Recently, a young Dutch man called, Tristan van der Vlis, used firearms to kill and maim random people in a mall.  The Media reported that this shooter shared certain views with the  Dutch Freedom Party (PVV). Tristan van der Vlis, had told a friend that he voted PVV.  He had admitted feeling been fed up with the presence of ethnic minorities and immigrants in Dutch society. On 9 April 2011, Van der Vlis fired at least one-hundred rounds that killed six people and wounded seventeen others before shooting himself through the head. Less than four months later another Wilders-admirer outdid Van der Vlis.

Anders Behring Breivik, the right-wing extremist perpetrator of two terrorist attacks in Norway on 22 July 2011, is likewise filled with hatred against ethnic minorities and politically progressive Native Europeans. He considered his politically Leftwing victims pro-Islam and anti-Semitic. His hatred for his victims was so intense that like Van der Vlis he chose to shoot a number of his victims at close range. However, Breivik first placed a bomb in a Volkswagen van parked close to important government buildings. The bomb went off at 15:25 that afternoon. The explosion killed eight people and wounded many more. Nevertheless, his most heinous crime was yet to come. After parking the van in Oslo, Breivik drove to the island of Utøya, where the annual  youth summer camp of the Norwegian Labour Party was held. Breivik wished to look his victims in the eye when he murdered them. Wikipedia reports: [6]

When Breivik arrived on Utøya, he claimed to be a police officer who needed to do a routine safety check following the bombing in Oslo. He asked a number of persons to gather around him before  he drew his weapons from his bag and started firing indiscriminately. He instantly killed and wounded numerous people. He first shot people on the island itself and then proceeded shooting at people who attempted to flee the Island by swimming across the lake. Survivors told heart wrenching tales of terror. For example, 21-year-old Dana Berzingi described how several wounded played dead hoping to save themselves. However, Breivik later walked back to them and finished them off by shooting them through the head.

Breivik is the product of hate-indoctrination and racist rhetoric; the kind uttered by Geert Wilders, leader of the Dutch Freedom Party. In Logical Analysis of Hatred and Haters, I drew certain conclusions on the influence that Wilders may have had on Breivik. The latter has repeatedly expressed his admiration for the former. Wilders is the most politically powerful of all anti-Islamists (including Robert Spencer and Pamela Geller). This is why Wilders’ influence on Breivik should not be ignored. Breivik obviously considers Wilders an inspiration and a kindred spirit.

In Why we Hate, Ruth Dozzier analyses the psycho-emotional link between doctrines and a person’s sense of purpose. [7] This helps the reader to understand the emotional and logical state of mind of Breivik and haters in general:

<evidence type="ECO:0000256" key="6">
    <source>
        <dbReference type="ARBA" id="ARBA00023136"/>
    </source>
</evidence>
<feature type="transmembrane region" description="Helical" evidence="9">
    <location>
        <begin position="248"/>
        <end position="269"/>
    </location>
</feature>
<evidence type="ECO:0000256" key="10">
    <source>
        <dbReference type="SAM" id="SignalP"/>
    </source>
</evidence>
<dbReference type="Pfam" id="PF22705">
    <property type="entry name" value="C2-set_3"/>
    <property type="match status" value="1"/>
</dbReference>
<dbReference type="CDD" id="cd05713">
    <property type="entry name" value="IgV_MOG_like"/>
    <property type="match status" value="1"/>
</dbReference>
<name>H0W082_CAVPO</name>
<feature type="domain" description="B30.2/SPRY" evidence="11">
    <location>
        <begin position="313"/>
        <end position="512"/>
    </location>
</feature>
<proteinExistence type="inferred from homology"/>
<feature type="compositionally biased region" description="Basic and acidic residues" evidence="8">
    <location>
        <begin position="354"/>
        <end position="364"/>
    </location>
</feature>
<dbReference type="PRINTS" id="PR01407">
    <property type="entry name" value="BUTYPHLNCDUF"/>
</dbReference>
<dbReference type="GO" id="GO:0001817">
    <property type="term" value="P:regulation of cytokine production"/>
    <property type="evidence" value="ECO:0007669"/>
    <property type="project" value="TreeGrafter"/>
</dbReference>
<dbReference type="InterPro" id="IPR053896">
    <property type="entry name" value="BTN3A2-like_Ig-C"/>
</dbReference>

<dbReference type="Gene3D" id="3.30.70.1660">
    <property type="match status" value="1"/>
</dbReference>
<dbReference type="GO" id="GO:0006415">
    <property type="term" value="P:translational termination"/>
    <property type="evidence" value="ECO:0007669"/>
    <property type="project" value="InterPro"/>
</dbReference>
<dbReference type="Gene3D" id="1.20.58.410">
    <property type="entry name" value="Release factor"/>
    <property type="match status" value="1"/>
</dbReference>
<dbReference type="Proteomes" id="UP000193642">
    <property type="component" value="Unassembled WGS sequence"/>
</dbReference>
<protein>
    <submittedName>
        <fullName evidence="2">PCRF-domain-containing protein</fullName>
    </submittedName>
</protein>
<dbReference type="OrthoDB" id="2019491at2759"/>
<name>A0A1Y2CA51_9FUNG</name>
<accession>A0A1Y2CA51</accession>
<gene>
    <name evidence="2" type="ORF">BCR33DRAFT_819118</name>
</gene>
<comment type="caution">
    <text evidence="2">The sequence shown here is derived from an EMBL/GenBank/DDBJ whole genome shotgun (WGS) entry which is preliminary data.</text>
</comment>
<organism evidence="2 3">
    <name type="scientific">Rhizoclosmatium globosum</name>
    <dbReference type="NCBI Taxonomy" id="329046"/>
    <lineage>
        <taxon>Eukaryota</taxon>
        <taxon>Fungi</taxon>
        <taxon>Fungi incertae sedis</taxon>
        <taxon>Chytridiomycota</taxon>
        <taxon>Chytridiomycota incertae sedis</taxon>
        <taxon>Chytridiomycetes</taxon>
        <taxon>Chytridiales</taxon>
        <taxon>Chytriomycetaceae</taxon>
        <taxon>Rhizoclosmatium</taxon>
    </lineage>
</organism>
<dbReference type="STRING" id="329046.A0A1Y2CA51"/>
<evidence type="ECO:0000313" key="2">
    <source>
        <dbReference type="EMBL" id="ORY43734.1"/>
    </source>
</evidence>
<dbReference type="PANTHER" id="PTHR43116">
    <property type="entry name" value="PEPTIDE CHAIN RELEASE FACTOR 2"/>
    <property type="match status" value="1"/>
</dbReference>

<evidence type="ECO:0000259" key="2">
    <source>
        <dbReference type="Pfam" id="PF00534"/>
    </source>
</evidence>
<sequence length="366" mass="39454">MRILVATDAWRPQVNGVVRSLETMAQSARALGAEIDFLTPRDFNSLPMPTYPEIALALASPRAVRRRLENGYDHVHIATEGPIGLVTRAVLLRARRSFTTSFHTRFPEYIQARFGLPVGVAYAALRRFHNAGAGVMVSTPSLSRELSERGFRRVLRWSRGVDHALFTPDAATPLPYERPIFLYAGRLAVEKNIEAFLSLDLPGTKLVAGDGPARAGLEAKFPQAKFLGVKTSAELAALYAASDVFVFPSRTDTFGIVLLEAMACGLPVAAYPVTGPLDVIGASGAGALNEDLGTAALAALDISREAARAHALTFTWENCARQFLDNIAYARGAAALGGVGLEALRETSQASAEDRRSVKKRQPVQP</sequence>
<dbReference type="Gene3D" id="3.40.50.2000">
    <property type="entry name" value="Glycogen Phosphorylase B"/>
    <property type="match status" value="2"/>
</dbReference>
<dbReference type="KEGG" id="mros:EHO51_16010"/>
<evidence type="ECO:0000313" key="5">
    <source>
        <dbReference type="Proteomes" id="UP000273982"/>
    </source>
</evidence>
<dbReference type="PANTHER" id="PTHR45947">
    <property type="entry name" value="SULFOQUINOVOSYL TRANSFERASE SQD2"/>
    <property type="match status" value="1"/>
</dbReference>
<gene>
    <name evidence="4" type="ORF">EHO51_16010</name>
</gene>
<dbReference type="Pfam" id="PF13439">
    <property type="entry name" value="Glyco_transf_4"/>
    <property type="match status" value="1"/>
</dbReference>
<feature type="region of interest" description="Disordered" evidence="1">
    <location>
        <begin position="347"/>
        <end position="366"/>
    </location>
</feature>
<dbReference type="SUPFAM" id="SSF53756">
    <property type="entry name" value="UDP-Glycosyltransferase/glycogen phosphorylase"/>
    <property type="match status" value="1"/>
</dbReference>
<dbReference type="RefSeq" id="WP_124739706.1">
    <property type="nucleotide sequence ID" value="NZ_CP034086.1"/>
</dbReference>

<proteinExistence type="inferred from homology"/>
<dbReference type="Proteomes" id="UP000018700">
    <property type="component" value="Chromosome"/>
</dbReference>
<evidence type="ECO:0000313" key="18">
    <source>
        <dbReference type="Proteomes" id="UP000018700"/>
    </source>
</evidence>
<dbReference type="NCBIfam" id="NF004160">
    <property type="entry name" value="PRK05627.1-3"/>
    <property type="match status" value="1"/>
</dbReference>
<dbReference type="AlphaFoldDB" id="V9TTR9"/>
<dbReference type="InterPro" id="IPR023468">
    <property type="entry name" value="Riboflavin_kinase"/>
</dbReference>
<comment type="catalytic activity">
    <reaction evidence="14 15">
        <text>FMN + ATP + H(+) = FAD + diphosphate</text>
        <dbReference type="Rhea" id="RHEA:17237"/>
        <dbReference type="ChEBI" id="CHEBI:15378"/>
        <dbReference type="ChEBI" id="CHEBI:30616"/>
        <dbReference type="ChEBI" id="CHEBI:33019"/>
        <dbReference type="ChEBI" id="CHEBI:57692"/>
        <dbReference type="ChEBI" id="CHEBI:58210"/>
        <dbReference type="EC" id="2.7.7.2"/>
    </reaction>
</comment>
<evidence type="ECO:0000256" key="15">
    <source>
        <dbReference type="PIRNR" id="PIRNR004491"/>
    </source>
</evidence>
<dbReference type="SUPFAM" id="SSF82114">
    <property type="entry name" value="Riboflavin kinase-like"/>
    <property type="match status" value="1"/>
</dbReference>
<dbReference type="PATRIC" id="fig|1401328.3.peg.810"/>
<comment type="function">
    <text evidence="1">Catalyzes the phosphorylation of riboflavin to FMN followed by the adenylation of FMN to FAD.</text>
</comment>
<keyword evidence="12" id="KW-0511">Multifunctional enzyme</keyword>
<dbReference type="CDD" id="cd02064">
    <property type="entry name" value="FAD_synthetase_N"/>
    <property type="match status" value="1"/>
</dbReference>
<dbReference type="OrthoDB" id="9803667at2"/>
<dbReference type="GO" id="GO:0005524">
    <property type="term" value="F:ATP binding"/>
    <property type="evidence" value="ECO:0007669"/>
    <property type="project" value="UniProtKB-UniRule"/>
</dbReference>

Meaning rather than instinct is so overwhelmingly important to our species – and to our distinctive toolmaking cultures – that our limbic system has evolved a powerful tendency to blindly interpret any meaning system that we deeply believe in as substantially enhancing our survival and reproduction. Someone who wholeheartedly converts to a particular religion or political ideology, for example, is likely to experience strong primal feelings of joy and well being coupled with an exciting new sense of purpose. This is true even if the belief system has elements that are bizarre or self-destructive.  Because of this unusual feature of the human brain, strongly held meaning systems are capable of decoupling our behavior from the objective criteria of survival and reproduction. If a particular group’s strongly held meaning system calls on its members to be celibate and suicidal, their primitive brain areas will tend to presume that this is the best way to ensure their survival and reproduction, even though rationally, of course, it is not. At the end of WWII, there was no lack of kamikaze pilots willing to die by crashing their explosive-laden aircraft into American warships. These young Japanese airmen were guided by a meaning system centered on emperor-worship, which placed a high value on dying for the emperor.

The immense significance of meaning to human beings and its distinctive link in our species to the primitive emotional centers of the brain lay the groundwork for a primary source of hatred: fanaticism and intolerance. Lacking specific instincts, humans have no innate identity. It is meaning systems that provide us with our personal sense of meaning and purpose. The tremendous emotional commitment we tend to make to these systems leaves us vulnerable to interpreting differences in meaning as threats to our survival and reproduction. Many of the most savage conflicts in history have involved quarrels over religious, political and cultural systems of meaning.